system.  (Hackers will figure out what to do anyway.)  SLS is in directory
   packages/SLS on tsx-11; MCC can be found in directory mcc-interim on (it is not on tsx-11).

   HJ Lu (the Linux GCC maintainer) also has another set of disks,
   including a combined boot and rootdisk, and some additional disks
   with more programs.  This package assumes you are already familiar
   with Linux, and at least some of it may be incorporated to the work
   of Jim Winstead.  See directories GCC/rootdisk and GCC/basedisk on

Linux mailing-lists
   Used mostly for discussion between developers of new features and testers
   of pre-release versions.  See addresses in the FAQ.

Linux News -- summaries of annoucements
   A weekly summary of announcements of new programs and other interesting
   news.  Edited by Denise Tree, posted to comp.os.linux.announce,
   comp.os.linux and the LINUXNEWS channel on the linux-activists mailing list
   (see the FAQ for info on joining mailing lists).  It is also available via
   GEnie.  Intended for people who don't have time or energy to sift through
   the high volume of comp.os.linux.

   At least the groups comp.unix.{questions,shell,programming,bsd,admin}, and should be useful for a Linux user.  If you have a
   problem that is not directly Linux-related, ask it in these groups, not in
   c.o.l (which is too big for some people as it is).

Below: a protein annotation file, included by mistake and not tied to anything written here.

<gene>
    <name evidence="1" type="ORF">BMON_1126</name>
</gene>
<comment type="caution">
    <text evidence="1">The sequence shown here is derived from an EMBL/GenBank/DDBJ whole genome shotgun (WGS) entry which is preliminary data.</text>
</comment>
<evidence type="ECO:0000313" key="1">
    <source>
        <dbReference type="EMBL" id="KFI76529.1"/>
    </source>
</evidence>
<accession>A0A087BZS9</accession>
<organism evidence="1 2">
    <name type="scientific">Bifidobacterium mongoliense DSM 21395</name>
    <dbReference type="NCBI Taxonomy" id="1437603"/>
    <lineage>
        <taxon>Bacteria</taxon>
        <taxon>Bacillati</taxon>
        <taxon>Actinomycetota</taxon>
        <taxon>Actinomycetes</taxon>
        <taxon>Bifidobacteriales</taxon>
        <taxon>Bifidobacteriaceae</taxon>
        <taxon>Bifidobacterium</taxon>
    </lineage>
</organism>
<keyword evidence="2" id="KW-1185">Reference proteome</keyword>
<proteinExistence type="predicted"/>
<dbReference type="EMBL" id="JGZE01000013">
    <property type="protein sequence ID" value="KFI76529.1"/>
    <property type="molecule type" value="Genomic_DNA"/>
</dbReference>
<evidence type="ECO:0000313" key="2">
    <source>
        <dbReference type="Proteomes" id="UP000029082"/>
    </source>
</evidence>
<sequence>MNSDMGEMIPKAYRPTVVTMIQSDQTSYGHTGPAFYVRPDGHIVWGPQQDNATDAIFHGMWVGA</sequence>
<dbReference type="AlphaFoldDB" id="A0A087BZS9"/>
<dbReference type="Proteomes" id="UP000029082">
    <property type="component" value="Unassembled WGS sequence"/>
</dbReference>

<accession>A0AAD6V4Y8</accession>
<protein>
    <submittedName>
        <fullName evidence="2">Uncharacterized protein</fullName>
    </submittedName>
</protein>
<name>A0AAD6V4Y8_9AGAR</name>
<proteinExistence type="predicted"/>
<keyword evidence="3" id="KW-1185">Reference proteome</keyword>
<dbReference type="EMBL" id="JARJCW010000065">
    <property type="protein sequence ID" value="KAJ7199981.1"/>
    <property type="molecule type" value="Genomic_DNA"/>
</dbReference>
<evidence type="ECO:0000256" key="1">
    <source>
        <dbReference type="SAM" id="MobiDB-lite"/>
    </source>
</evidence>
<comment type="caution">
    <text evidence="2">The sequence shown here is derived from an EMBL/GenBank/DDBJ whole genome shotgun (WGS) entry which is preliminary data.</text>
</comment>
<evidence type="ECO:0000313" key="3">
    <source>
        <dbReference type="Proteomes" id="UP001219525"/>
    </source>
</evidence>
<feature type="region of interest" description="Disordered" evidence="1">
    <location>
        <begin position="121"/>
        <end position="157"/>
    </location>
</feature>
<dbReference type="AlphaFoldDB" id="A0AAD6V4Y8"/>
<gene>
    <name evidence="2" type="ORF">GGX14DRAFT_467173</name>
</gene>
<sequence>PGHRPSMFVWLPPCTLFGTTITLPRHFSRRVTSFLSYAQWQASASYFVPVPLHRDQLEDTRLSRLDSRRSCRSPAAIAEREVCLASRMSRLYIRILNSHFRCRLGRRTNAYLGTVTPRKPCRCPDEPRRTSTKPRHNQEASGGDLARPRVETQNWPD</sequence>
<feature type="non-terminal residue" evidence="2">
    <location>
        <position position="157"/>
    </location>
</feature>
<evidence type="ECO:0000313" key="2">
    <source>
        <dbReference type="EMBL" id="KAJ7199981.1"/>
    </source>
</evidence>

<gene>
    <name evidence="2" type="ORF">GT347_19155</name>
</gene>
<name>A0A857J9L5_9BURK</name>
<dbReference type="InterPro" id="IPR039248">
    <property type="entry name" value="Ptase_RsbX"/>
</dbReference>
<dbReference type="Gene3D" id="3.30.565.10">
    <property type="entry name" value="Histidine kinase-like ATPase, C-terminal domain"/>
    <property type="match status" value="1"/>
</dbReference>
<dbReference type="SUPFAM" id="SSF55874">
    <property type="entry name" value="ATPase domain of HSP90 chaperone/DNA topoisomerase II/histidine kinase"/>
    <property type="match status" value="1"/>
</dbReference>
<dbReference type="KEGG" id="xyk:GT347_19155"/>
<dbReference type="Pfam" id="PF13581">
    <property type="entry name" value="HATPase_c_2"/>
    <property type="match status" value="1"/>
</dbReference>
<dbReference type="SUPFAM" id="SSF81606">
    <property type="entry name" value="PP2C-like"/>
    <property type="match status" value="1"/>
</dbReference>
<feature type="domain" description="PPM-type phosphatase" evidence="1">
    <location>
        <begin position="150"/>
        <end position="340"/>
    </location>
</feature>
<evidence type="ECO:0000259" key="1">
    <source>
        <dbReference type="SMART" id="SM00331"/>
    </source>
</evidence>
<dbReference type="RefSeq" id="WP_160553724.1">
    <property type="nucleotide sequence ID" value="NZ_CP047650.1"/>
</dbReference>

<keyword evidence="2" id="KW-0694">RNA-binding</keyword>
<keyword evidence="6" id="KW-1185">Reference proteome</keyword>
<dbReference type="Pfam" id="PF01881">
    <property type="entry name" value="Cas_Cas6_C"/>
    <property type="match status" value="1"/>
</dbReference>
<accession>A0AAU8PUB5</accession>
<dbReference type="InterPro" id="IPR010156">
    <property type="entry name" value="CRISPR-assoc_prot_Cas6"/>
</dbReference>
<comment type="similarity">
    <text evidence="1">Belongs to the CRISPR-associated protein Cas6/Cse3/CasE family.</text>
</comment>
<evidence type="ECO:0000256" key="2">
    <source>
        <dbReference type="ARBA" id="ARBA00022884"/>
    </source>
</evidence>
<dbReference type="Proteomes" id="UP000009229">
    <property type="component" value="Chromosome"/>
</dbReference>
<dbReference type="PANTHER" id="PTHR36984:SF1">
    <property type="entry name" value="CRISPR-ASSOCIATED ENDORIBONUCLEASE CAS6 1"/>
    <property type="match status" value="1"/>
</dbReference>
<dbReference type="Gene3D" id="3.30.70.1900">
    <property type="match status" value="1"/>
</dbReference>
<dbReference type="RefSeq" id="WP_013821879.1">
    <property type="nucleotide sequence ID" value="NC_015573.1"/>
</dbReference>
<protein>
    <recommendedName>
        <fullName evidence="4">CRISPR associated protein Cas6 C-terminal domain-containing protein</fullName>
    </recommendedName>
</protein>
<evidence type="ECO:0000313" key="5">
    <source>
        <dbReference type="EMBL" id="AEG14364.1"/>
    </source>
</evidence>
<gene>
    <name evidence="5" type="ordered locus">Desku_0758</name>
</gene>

Documentation for various programs
   Many programs come with some sort of documentation, often in a file called
   README or something similar.  It is a VERY good idea to read them with
   care.  It is boring to see (_and_ answer) questions that are answered in
   the documentation.

Keeping track of current releases
   New releases, programs, and ports are usually announced in comp.os.linux.
   finger to get some information about the
   current kernel (often long!).  See also the next item.

The Linux Project Registry
   Maintained by James Callison, a list of "who is doing what".  See the list
   itself for mail addresses.  Posted every two weeks to comp.os.linux.
   Contains information about the current status for included projects.

The Linux Hardware Compatibility List
   Posted occasionally to comp.os.linux.announce, and found on the major
   Linux FTP sites. This list, maintained by Zane Healy, lists all of the
   devices and hardware that Linux currently supports. It's useful for
   anyone wanting to purchase or upgrade their system.

   Trademarks are owned by their owners.  Satisfaction not guaranteed.
   No warranties about this document. Void where prohibited.

Matt Welsh     Cornell Theory Center
  "Donuts. Is there anything they can't do?"